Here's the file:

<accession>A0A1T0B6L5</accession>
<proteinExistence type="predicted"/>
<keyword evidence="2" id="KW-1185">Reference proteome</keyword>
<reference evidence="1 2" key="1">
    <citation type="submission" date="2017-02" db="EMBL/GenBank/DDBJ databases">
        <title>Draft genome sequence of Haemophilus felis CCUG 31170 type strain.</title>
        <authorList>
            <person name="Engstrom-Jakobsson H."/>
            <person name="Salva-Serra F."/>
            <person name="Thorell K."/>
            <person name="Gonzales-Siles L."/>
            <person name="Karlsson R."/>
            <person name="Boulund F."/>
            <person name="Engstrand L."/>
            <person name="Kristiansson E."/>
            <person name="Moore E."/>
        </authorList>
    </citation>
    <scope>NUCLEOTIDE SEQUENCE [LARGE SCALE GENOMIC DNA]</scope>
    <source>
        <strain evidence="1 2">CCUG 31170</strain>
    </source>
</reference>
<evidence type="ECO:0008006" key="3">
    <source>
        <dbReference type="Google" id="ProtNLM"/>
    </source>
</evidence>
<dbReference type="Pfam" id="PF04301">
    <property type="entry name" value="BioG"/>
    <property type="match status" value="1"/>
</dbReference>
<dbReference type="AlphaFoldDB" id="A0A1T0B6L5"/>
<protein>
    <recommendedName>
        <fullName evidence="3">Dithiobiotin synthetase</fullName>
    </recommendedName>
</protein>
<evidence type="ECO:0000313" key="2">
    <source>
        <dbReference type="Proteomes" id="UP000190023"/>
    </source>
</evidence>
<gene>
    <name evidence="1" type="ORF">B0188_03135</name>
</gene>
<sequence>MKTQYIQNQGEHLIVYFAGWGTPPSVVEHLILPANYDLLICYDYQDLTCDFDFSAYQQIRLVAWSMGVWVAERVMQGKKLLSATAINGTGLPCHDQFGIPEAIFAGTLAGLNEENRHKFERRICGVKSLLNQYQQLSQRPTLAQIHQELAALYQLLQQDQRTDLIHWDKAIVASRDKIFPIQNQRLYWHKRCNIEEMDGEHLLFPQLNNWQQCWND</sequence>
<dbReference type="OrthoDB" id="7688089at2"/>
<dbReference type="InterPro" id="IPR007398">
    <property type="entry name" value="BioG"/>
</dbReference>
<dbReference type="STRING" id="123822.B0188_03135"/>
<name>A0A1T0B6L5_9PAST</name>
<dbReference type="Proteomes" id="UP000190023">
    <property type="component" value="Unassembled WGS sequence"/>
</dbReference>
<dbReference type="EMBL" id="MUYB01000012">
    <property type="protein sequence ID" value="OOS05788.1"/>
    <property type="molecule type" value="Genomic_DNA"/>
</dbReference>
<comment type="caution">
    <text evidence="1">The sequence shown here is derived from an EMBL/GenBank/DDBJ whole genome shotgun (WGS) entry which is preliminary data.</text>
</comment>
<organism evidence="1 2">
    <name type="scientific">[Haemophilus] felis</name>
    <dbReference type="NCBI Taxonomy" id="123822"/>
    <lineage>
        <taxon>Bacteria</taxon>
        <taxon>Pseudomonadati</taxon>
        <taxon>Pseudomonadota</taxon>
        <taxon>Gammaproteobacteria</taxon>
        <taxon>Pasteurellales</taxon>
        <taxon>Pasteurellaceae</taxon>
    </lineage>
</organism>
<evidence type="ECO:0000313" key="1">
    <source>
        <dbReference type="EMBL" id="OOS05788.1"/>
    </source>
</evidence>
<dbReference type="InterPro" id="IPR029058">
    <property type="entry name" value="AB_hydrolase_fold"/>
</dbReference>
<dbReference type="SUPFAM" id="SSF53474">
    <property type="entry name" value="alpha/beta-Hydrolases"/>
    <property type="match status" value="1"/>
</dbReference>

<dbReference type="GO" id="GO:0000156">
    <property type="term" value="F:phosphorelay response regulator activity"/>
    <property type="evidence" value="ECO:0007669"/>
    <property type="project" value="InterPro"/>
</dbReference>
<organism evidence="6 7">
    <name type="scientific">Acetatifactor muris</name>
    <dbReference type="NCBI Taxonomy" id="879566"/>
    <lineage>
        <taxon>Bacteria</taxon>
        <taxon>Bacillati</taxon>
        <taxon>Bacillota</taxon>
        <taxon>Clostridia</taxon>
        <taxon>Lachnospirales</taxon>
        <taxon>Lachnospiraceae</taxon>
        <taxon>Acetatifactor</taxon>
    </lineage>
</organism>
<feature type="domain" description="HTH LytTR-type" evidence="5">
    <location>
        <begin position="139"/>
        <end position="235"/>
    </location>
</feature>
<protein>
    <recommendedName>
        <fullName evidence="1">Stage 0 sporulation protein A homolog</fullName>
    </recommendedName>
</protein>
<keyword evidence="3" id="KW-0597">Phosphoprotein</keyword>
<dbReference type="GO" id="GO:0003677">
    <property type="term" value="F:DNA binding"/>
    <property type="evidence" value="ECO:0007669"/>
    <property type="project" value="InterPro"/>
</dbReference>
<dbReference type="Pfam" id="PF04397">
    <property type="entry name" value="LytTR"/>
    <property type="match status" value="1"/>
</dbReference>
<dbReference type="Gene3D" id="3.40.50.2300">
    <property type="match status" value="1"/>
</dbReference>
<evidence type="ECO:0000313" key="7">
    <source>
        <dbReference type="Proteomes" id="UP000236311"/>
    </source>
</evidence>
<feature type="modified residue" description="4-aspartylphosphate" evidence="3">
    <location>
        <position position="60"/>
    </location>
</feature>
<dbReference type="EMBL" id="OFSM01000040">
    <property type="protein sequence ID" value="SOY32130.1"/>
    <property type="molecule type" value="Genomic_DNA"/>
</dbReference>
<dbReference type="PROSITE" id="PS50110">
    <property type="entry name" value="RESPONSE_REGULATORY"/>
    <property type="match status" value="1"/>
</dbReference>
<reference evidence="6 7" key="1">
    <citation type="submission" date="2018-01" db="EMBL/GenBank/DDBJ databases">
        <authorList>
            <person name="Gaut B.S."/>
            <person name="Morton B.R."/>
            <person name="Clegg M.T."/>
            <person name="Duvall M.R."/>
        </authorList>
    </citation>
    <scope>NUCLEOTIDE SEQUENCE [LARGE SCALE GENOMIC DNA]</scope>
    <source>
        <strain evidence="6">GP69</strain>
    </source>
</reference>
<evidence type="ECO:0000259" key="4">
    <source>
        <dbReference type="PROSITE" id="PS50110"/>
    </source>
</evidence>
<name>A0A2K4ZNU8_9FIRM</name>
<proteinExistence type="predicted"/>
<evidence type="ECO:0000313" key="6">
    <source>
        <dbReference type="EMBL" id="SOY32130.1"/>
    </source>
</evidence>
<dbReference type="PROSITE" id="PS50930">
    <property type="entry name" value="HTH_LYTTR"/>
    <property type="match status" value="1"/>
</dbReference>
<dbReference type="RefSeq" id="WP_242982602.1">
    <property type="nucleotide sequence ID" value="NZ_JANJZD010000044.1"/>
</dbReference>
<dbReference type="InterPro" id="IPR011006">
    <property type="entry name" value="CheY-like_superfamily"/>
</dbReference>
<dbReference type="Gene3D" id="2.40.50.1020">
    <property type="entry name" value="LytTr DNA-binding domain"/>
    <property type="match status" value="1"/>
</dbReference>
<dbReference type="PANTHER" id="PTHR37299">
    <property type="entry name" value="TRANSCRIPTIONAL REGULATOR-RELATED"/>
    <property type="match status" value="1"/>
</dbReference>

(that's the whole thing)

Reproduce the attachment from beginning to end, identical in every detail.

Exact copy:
<accession>A0A1T0B6L5</accession>
<proteinExistence type="predicted"/>
<keyword evidence="2" id="KW-1185">Reference proteome</keyword>
<reference evidence="1 2" key="1">
    <citation type="submission" date="2017-02" db="EMBL/GenBank/DDBJ databases">
        <title>Draft genome sequence of Haemophilus felis CCUG 31170 type strain.</title>
        <authorList>
            <person name="Engstrom-Jakobsson H."/>
            <person name="Salva-Serra F."/>
            <person name="Thorell K."/>
            <person name="Gonzales-Siles L."/>
            <person name="Karlsson R."/>
            <person name="Boulund F."/>
            <person name="Engstrand L."/>
            <person name="Kristiansson E."/>
            <person name="Moore E."/>
        </authorList>
    </citation>
    <scope>NUCLEOTIDE SEQUENCE [LARGE SCALE GENOMIC DNA]</scope>
    <source>
        <strain evidence="1 2">CCUG 31170</strain>
    </source>
</reference>
<evidence type="ECO:0008006" key="3">
    <source>
        <dbReference type="Google" id="ProtNLM"/>
    </source>
</evidence>
<dbReference type="Pfam" id="PF04301">
    <property type="entry name" value="BioG"/>
    <property type="match status" value="1"/>
</dbReference>
<dbReference type="AlphaFoldDB" id="A0A1T0B6L5"/>
<protein>
    <recommendedName>
        <fullName evidence="3">Dithiobiotin synthetase</fullName>
    </recommendedName>
</protein>
<evidence type="ECO:0000313" key="2">
    <source>
        <dbReference type="Proteomes" id="UP000190023"/>
    </source>
</evidence>
<gene>
    <name evidence="1" type="ORF">B0188_03135</name>
</gene>
<sequence>MKTQYIQNQGEHLIVYFAGWGTPPSVVEHLILPANYDLLICYDYQDLTCDFDFSAYQQIRLVAWSMGVWVAERVMQGKKLLSATAINGTGLPCHDQFGIPEAIFAGTLAGLNEENRHKFERRICGVKSLLNQYQQLSQRPTLAQIHQELAALYQLLQQDQRTDLIHWDKAIVASRDKIFPIQNQRLYWHKRCNIEEMDGEHLLFPQLNNWQQCWND</sequence>
<dbReference type="OrthoDB" id="7688089at2"/>
<dbReference type="InterPro" id="IPR007398">
    <property type="entry name" value="BioG"/>
</dbReference>
<dbReference type="STRING" id="123822.B0188_03135"/>
<name>A0A1T0B6L5_9PAST</name>
<dbReference type="Proteomes" id="UP000190023">
    <property type="component" value="Unassembled WGS sequence"/>
</dbReference>
<dbReference type="EMBL" id="MUYB01000012">
    <property type="protein sequence ID" value="OOS05788.1"/>
    <property type="molecule type" value="Genomic_DNA"/>
</dbReference>
<comment type="caution">
    <text evidence="1">The sequence shown here is derived from an EMBL/GenBank/DDBJ whole genome shotgun (WGS) entry which is preliminary data.</text>
</comment>
<organism evidence="1 2">
    <name type="scientific">[Haemophilus] felis</name>
    <dbReference type="NCBI Taxonomy" id="123822"/>
    <lineage>
        <taxon>Bacteria</taxon>
        <taxon>Pseudomonadati</taxon>
        <taxon>Pseudomonadota</taxon>
        <taxon>Gammaproteobacteria</taxon>
        <taxon>Pasteurellales</taxon>
        <taxon>Pasteurellaceae</taxon>
    </lineage>
</organism>
<evidence type="ECO:0000313" key="1">
    <source>
        <dbReference type="EMBL" id="OOS05788.1"/>
    </source>
</evidence>
<dbReference type="InterPro" id="IPR029058">
    <property type="entry name" value="AB_hydrolase_fold"/>
</dbReference>
<dbReference type="SUPFAM" id="SSF53474">
    <property type="entry name" value="alpha/beta-Hydrolases"/>
    <property type="match status" value="1"/>
</dbReference>

<dbReference type="GO" id="GO:0000156">
    <property type="term" value="F:phosphorelay response regulator activity"/>
    <property type="evidence" value="ECO:0007669"/>
    <property type="project" value="InterPro"/>
</dbReference>
<organism evidence="6 7">
    <name type="scientific">Acetatifactor muris</name>
    <dbReference type="NCBI Taxonomy" id="879566"/>
    <lineage>
        <taxon>Bacteria</taxon>
        <taxon>Bacillati</taxon>
        <taxon>Bacillota</taxon>
        <taxon>Clostridia</taxon>
        <taxon>Lachnospirales</taxon>
        <taxon>Lachnospiraceae</taxon>
        <taxon>Acetatifactor</taxon>
    </lineage>
</organism>
<feature type="domain" description="HTH LytTR-type" evidence="5">
    <location>
        <begin position="139"/>
        <end position="235"/>
    </location>
</feature>
<protein>
    <recommendedName>
        <fullName evidence="1">Stage 0 sporulation protein A homolog</fullName>
    </recommendedName>
</protein>
<keyword evidence="3" id="KW-0597">Phosphoprotein</keyword>
<dbReference type="GO" id="GO:0003677">
    <property type="term" value="F:DNA binding"/>
    <property type="evidence" value="ECO:0007669"/>
    <property type="project" value="InterPro"/>
</dbReference>
<dbReference type="Pfam" id="PF04397">
    <property type="entry name" value="LytTR"/>
    <property type="match status" value="1"/>
</dbReference>
<dbReference type="Gene3D" id="3.40.50.2300">
    <property type="match status" value="1"/>
</dbReference>
<evidence type="ECO:0000313" key="7">
    <source>
        <dbReference type="Proteomes" id="UP000236311"/>
    </source>
</evidence>
<feature type="modified residue" description="4-aspartylphosphate" evidence="3">
    <location>
        <position position="60"/>
    </location>
</feature>
<dbReference type="EMBL" id="OFSM01000040">
    <property type="protein sequence ID" value="SOY32130.1"/>
    <property type="molecule type" value="Genomic_DNA"/>
</dbReference>
<dbReference type="PROSITE" id="PS50110">
    <property type="entry name" value="RESPONSE_REGULATORY"/>
    <property type="match status" value="1"/>
</dbReference>
<reference evidence="6 7" key="1">
    <citation type="submission" date="2018-01" db="EMBL/GenBank/DDBJ databases">
        <authorList>
            <person name="Gaut B.S."/>
            <person name="Morton B.R."/>
            <person name="Clegg M.T."/>
            <person name="Duvall M.R."/>
        </authorList>
    </citation>
    <scope>NUCLEOTIDE SEQUENCE [LARGE SCALE GENOMIC DNA]</scope>
    <source>
        <strain evidence="6">GP69</strain>
    </source>
</reference>
<evidence type="ECO:0000259" key="4">
    <source>
        <dbReference type="PROSITE" id="PS50110"/>
    </source>
</evidence>
<name>A0A2K4ZNU8_9FIRM</name>
<proteinExistence type="predicted"/>
<evidence type="ECO:0000313" key="6">
    <source>
        <dbReference type="EMBL" id="SOY32130.1"/>
    </source>
</evidence>
<dbReference type="PROSITE" id="PS50930">
    <property type="entry name" value="HTH_LYTTR"/>
    <property type="match status" value="1"/>
</dbReference>
<dbReference type="RefSeq" id="WP_242982602.1">
    <property type="nucleotide sequence ID" value="NZ_JANJZD010000044.1"/>
</dbReference>
<dbReference type="InterPro" id="IPR011006">
    <property type="entry name" value="CheY-like_superfamily"/>
</dbReference>
<dbReference type="Gene3D" id="2.40.50.1020">
    <property type="entry name" value="LytTr DNA-binding domain"/>
    <property type="match status" value="1"/>
</dbReference>
<dbReference type="PANTHER" id="PTHR37299">
    <property type="entry name" value="TRANSCRIPTIONAL REGULATOR-RELATED"/>
    <property type="match status" value="1"/>
</dbReference>